London High Court upholds ruling in favor of Craig Wright


  • A London High Court has upheld its previous ruling in favor of Craig Wright.
  • Implications for cryptocurrency anonymity and intellectual property.

In a recent development, the London High Court has upheld a previous ruling that demands the operators of, including the pseudonymous figure known as Cøbra, to reveal their identities. This decision comes as a response to legal fees imposed by self-proclaimed Bitcoin inventor Craig Wright. The legal dispute traces back to April 2021 when Craig Wright served legal papers to Cøbra regarding the copyright of Bitcoin’s whitepaper, which serves as the foundational manifesto for the popular cryptocurrency.

London High Court judge orders Cobra to show up in court

Craig Wright, an Australian computer scientist who has consistently claimed to be the elusive Satoshi Nakamoto, accused’s operators of infringing his rights by hosting the white paper on their website. He asserted that, as Satoshi, he held the copyright to the Bitcoin manifesto. Initially, when Cøbra failed to appear in the London court, a judge ordered the removal of the white paper from the website. Later, when Cøbra attempted to challenge Wright’s request for £568,516.42 ($704,500) in legal fees, a London High Court Judge ruled in November that, to contest the costs, Cøbra must disclose their identity.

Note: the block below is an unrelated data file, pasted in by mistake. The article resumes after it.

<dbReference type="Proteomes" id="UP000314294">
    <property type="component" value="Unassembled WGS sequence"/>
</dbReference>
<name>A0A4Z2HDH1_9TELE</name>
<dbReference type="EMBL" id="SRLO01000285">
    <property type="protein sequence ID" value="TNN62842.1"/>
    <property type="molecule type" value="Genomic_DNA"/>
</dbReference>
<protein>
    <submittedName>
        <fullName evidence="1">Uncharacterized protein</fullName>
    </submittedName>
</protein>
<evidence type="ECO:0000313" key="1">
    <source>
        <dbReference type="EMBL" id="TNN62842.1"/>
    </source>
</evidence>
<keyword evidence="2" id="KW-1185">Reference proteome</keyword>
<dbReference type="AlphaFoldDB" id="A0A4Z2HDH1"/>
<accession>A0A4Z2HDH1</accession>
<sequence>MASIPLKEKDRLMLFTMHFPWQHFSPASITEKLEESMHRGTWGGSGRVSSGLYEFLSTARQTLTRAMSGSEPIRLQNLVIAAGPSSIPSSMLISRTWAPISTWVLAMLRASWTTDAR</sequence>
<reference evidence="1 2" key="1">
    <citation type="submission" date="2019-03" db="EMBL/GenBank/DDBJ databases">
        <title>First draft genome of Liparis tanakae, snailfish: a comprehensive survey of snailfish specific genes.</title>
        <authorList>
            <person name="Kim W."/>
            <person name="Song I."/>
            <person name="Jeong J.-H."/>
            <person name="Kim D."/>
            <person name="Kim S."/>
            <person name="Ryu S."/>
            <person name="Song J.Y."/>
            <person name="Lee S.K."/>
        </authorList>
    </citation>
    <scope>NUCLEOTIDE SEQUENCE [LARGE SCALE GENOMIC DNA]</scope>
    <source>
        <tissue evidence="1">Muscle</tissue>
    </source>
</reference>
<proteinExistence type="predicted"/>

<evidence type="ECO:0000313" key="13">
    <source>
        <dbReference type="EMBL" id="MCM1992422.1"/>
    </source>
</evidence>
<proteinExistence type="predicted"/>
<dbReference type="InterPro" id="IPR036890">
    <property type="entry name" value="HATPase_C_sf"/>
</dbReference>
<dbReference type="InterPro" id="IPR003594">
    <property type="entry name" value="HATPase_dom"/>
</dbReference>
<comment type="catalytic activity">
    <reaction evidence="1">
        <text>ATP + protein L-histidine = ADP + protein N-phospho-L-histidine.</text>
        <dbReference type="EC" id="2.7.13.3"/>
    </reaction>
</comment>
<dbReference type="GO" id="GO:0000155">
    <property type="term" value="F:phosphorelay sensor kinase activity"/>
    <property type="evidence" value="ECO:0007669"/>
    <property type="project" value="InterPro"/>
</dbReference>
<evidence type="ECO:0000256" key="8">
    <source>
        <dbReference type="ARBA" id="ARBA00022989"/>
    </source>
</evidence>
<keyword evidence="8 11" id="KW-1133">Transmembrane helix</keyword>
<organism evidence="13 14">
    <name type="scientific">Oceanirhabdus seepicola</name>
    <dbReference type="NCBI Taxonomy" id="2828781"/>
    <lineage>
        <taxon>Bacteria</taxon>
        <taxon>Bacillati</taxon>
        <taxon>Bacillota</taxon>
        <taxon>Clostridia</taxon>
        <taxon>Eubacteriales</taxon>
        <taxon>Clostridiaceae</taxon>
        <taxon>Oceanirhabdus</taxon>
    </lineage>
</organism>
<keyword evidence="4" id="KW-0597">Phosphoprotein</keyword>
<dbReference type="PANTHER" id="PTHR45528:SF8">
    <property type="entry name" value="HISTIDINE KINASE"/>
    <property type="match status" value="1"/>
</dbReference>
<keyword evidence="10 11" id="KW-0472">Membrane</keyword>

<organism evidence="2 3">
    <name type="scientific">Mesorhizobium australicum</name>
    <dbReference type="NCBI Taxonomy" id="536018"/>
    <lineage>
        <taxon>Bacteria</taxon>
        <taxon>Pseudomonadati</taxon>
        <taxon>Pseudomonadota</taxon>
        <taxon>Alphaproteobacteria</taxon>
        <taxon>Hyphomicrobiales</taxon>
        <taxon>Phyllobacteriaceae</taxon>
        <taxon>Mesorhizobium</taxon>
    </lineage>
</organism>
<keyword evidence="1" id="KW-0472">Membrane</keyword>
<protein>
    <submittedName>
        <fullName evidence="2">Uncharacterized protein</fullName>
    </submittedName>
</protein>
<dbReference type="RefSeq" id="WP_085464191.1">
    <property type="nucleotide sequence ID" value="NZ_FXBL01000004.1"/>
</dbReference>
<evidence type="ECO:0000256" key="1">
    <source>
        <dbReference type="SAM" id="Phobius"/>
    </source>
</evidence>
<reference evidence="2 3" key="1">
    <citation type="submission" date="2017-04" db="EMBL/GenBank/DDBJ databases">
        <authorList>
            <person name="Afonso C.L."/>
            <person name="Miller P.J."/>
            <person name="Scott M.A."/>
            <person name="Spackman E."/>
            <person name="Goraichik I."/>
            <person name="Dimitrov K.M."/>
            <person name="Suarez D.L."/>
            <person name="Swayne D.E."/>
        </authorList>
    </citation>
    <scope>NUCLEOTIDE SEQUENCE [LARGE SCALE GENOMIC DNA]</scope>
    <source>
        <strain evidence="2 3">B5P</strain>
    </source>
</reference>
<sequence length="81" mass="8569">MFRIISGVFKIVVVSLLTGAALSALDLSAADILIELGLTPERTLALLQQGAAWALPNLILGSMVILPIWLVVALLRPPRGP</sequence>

On Monday, London High Court Justice Richard Smith dismissed Cøbra’s appeal against the November ruling. He pointed out that while there are legitimate reasons for parties to seek anonymity in legal proceedings, such as concerns for personal safety, Cøbra’s grounds for remaining anonymous appeared impractical. The judge also noted that Cøbra’s stance risked undermining the principles of natural justice because they aimed to remain anonymous not only from the public but also from the claimant, Craig Wright, and the court itself.

Implications for cryptocurrency anonymity and intellectual property

The crypto world is no stranger to pseudonymous figures who play significant roles in the community, whether as developers, influencers, or active participants. This context sheds light on Cøbra’s determination to maintain their anonymity. Meanwhile, Craig Wright has been pursuing multiple lawsuits worldwide related to the Bitcoin whitepaper. He has even pursued defamation claims against individuals who have disputed his assertion that he is Satoshi Nakamoto.

Following the recent London High Court decision, lawyers representing Craig Wright are now awaiting further orders on the next steps in the case, including whether Cøbra will be required to pay the full legal fees. As of now, legal representatives for Cøbra have not made any public comments on the matter. The ongoing legal battle between Craig Wright and the operators of, represented by the pseudonymous figure Cøbra, continues to raise questions.

Some of the questions raised are about the intersection of cryptocurrency, intellectual property, and the right to anonymity. The London High Court’s decision to uphold the requirement for Cøbra to disclose their identity marks another chapter in this complex and closely-watched legal saga. As the crypto community closely monitors these developments, the outcome of this case could have implications for how intellectual property disputes are handled in the rapidly evolving world of digital currencies.

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Written by Owotunse Adebayo

Adebayo loves to keep tab of exciting projects in the blockchain space. He is a seasoned writer who has written tons of articles about cryptocurrencies and blockchain.